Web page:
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Autoclave

Autoclave

The autoclave is a device used to sterilize (deep clean) medical instruments. It did not start out as a medical instrument. In fact, the autoclave was originally invented and promoted as a method for preparing food by French physician Denis Papin. Papin called his invention a "steam digester." He described his "New Digester" in a 1681 pamphlet, emphasizing the benefits of using the device to process food for easier digestion (the process by which food is broken down for absorption into, or elimination out of the body).

The autoclave is a pressure cooker. A pressure cooker is a container with an airtight lid that traps steam from boiling water. The steam increases the pressure inside the cooker, which raises the water's boiling point. The higher temperature kills bacteria much faster than at lower temperatures. The pressure cooker includes a safety valve to prevent explosion if the steam pressure gets too high.

The scientific basis for sterilization remained a mystery until the work of French chemist Louis Pasteur (1822-1895) became widely known and accepted. Pasteur's investigations in the 1850s dealt originally with food, something the autoclave was originally designed to process. In his search for a solution to the spoilage of wine and beer, Pasteur found that bacteria was killed at 120 degrees Fahrenheit. Applying this to his scientific methods, Pasteur invented the sterile technique of boiling or heating instruments to kill microorganisms. It was Pasteur's efforts that brought about the eventual use of the autoclave as a standard medical tool.

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autoclave

autoclave A vessel in which high temperatures can be achieved by using high pressure; the domestic pressure cooker is an example. At atmospheric pressure water boils at 100 °C; at 5 lb (35 kPa) above atmospheric pressure the boiling point is 109 °C; at 10 lb (70 kPa), 115 °C; at 15 lb (105 kPa), 121 °C, and at 20 lb (140 kPa), 126 °C.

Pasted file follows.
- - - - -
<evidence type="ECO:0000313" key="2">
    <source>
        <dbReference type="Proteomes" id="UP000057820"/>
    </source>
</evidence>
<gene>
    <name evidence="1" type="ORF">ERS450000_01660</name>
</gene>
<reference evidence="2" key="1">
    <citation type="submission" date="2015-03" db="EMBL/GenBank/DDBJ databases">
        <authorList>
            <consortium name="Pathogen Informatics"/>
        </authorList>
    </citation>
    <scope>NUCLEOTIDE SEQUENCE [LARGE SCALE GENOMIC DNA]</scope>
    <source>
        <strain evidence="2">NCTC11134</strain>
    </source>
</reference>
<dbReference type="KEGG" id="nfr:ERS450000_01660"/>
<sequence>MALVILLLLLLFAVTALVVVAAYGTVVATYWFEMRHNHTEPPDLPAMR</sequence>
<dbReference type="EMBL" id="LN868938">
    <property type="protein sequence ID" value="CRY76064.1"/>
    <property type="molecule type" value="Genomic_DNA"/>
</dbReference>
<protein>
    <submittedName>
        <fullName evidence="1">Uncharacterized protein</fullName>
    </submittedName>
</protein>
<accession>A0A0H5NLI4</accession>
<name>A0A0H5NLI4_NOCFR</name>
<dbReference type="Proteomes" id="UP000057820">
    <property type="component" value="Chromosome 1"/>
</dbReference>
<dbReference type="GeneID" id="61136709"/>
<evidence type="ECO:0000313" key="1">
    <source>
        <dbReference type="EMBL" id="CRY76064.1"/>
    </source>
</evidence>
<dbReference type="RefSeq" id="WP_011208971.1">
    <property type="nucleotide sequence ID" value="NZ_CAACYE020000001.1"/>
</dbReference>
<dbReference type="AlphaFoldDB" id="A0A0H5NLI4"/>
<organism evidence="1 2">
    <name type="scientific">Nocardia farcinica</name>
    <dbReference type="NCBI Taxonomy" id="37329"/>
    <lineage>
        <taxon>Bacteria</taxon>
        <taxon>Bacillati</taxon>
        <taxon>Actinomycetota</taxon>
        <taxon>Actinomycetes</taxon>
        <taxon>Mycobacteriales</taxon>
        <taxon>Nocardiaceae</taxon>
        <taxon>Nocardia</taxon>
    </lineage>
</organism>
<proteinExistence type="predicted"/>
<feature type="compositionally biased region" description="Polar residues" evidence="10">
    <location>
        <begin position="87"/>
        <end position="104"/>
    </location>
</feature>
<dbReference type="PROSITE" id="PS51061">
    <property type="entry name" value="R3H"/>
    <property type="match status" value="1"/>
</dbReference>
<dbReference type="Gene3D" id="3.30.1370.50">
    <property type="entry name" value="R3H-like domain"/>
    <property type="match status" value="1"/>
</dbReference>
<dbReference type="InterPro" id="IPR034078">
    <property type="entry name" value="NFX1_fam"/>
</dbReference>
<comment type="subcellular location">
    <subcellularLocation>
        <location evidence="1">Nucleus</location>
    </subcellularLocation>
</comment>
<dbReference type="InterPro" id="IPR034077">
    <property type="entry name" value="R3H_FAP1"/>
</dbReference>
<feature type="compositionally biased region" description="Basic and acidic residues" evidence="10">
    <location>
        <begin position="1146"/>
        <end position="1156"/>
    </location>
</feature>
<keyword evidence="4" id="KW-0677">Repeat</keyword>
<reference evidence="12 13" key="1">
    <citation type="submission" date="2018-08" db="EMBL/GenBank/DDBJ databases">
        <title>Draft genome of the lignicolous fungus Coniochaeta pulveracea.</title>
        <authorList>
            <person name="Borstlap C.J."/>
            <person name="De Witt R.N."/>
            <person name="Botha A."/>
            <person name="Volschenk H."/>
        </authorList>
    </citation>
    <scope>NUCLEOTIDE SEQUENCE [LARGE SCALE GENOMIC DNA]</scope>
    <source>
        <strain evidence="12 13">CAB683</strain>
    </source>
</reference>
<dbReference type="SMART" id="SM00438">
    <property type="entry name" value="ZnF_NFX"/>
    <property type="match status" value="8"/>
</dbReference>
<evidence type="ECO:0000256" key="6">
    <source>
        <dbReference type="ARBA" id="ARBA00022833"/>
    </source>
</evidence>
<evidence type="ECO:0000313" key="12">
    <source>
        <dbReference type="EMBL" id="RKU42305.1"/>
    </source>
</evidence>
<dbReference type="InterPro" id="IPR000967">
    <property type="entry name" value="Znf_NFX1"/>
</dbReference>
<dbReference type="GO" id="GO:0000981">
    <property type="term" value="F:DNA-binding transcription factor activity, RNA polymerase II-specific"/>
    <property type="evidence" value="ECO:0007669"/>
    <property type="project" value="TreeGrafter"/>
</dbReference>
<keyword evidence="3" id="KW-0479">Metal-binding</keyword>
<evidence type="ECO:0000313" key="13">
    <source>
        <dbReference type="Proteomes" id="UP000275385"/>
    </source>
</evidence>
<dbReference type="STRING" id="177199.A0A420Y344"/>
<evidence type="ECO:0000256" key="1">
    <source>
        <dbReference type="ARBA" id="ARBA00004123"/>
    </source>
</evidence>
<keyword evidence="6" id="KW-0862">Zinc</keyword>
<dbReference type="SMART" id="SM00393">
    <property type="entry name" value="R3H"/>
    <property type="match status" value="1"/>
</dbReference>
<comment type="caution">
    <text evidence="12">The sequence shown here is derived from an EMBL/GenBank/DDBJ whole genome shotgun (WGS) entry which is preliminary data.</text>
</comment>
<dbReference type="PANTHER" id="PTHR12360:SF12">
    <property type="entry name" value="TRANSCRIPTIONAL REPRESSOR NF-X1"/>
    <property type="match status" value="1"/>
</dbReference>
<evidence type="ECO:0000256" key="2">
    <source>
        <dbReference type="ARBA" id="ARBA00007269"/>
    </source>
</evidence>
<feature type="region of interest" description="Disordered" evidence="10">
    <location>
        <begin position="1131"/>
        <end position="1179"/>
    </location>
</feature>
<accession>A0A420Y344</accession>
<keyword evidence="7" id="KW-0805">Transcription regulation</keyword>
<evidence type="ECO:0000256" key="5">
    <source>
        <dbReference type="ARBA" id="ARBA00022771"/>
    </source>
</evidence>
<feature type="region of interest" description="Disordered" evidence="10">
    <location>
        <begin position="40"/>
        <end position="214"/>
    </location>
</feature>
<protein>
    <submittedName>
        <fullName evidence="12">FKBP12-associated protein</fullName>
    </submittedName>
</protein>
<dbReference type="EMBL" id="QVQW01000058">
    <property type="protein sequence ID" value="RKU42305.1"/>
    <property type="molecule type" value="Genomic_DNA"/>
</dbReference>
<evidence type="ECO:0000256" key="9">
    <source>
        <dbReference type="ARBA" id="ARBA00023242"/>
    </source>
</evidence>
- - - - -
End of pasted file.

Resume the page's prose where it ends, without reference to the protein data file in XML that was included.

Autoclaves have two major uses. In cooking, the higher temperature reduces the time needed. At these higher temperatures, and under moist conditions, bacteria are destroyed more rapidly, so permitting sterilization of foods, surgical dressings and instruments, etc.

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"autoclave." A Dictionary of Food and Nutrition. . Encyclopedia.com. 12 Dec. 2017 <http://www.encyclopedia.com>.

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"autoclave." A Dictionary of Food and Nutrition. . Retrieved December 12, 2017 from Encyclopedia.com: http://www.encyclopedia.com/education/dictionaries-thesauruses-pictures-and-press-releases/autoclave

autoclave

au·to·clave / ˈôtəˌklāv/ • n. a strong, heated container used for chemical reactions and other processes using high pressures and temperatures, e.g., steam sterilization. • v. [tr.] heat (something) in an autoclave. ORIGIN: late 19th cent.: from French, from auto- ‘self’ + Latin clavus ‘nail’ or clavis ‘key’ (so called because it is self-fastening).

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"autoclave." The Oxford Pocket Dictionary of Current English. . Encyclopedia.com. 12 Dec. 2017 <http://www.encyclopedia.com>.

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autoclave

autoclave (aw-tŏ-klayv)
1. n. a piece of sterilizing equipment in which surgical instruments, dressings, etc., are treated with steam at high pressure.

2. vb. to sterilize in an autoclave.

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"autoclave." A Dictionary of Nursing. . Encyclopedia.com. 12 Dec. 2017 <http://www.encyclopedia.com>.

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autoclave

autoclave A strong steel vessel used for carrying out chemical reactions, sterilizations, etc., at high temperature and pressure.

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"autoclave." A Dictionary of Biology. . Encyclopedia.com. 12 Dec. 2017 <http://www.encyclopedia.com>.

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"autoclave." A Dictionary of Biology. . Retrieved December 12, 2017 from Encyclopedia.com: http://www.encyclopedia.com/science/dictionaries-thesauruses-pictures-and-press-releases/autoclave